Just over a year ago, we reported on the shocking estimate that the community of 64,000 people located in Leeds was under threat of losing 23 percent of its primary care services and the chance to prevent untold numbers of unnecessary hospital admissions in an era when the NHS faces £20bn of efficiency savings.
Last week, leading figures in the community rightly demanded an independent inquiry into what they claim is what they see as the government’s reckless and strategic decision to shut Omicron in Leeds – a decision made without consulting the local people and condemning the 350,000 people living there to already poor services.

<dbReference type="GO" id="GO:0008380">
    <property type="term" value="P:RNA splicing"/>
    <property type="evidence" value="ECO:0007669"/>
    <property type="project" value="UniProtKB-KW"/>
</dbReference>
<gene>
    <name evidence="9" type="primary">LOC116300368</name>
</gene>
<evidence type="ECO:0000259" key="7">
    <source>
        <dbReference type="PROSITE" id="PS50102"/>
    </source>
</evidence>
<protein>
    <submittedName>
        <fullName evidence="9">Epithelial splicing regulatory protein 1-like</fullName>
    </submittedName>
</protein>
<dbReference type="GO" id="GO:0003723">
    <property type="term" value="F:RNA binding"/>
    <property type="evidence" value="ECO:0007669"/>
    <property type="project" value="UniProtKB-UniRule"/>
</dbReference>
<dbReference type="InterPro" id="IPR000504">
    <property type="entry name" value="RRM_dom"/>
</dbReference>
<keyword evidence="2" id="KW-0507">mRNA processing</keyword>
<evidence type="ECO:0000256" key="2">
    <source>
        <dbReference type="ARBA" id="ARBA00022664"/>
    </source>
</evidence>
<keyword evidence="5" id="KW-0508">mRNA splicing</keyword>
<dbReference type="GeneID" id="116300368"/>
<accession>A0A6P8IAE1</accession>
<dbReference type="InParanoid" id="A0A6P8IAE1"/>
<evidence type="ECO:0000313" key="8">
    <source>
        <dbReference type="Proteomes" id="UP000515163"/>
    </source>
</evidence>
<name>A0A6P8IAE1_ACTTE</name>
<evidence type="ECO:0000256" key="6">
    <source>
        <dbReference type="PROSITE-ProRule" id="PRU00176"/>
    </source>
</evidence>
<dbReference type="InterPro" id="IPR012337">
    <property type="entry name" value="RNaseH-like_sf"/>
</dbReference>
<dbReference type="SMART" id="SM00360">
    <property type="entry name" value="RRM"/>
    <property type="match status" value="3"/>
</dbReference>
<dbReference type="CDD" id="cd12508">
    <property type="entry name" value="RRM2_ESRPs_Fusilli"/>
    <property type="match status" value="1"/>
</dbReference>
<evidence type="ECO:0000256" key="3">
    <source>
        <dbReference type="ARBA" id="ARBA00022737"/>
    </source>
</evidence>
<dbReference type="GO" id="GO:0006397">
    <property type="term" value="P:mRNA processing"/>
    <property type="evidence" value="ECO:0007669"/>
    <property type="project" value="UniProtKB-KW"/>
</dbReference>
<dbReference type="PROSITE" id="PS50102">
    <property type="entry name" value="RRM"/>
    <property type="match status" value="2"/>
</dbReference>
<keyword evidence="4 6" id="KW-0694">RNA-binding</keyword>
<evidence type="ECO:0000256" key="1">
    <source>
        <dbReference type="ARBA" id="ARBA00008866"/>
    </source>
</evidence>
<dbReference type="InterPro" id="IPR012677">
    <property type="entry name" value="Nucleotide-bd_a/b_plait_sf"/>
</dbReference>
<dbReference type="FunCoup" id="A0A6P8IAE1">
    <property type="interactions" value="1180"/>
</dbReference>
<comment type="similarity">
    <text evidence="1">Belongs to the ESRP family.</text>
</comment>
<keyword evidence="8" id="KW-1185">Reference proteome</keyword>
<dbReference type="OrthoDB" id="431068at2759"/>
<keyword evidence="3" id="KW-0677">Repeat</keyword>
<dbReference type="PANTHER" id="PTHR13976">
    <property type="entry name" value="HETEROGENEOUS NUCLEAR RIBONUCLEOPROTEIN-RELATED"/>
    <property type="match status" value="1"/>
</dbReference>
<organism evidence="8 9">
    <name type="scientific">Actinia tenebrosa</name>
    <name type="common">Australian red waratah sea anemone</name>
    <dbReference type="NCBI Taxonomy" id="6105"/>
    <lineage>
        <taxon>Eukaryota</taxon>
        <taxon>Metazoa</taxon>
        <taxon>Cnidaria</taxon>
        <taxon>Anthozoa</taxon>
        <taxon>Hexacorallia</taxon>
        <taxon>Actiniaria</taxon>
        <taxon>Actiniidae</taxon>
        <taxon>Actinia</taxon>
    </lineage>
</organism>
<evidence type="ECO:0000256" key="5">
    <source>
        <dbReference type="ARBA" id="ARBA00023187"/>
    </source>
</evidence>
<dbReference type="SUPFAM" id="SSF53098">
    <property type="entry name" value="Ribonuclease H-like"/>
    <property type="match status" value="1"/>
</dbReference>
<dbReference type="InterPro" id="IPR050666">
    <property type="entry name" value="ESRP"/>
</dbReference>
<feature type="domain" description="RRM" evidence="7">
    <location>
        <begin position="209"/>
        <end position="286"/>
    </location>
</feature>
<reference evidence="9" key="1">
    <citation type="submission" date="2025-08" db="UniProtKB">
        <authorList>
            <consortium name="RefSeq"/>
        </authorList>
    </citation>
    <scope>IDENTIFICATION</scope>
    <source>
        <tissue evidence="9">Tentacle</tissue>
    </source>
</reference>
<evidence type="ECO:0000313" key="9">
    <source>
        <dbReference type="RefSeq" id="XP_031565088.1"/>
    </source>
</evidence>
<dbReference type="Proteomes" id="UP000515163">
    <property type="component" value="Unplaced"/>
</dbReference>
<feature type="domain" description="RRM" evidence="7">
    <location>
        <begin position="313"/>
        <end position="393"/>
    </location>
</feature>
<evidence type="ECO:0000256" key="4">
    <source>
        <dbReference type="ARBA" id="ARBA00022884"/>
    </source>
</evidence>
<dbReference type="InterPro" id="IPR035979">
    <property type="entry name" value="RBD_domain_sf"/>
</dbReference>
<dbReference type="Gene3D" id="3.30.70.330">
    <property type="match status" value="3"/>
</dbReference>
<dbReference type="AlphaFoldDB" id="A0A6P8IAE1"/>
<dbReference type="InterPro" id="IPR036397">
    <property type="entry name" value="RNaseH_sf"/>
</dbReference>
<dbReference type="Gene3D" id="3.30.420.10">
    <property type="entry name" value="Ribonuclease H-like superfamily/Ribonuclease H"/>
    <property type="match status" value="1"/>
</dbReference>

The scandalous nature of the evidence-free decision taken by the NHS has unfortunately been well documented in recent years. But this time, the key factor in the perverse move is the devastating effect on the community it is projected to affect, not just those who live there.
I recently travelled from York to Omicron at the invitation of the Leeds Community Partnership. The rain was pouring down when we arrived at the hospital with the huge transformation that has taken place in under eight months. This was evident from our tour of the hospital, both the patients’ and staff’s centre, which looks set to become one of the best in the country.
“The process of bringing back service delivery could be done without closure of this hospital and investment in new essential infrastructure,” said Dr Michael Casey, the former prime minister of Yorkshire.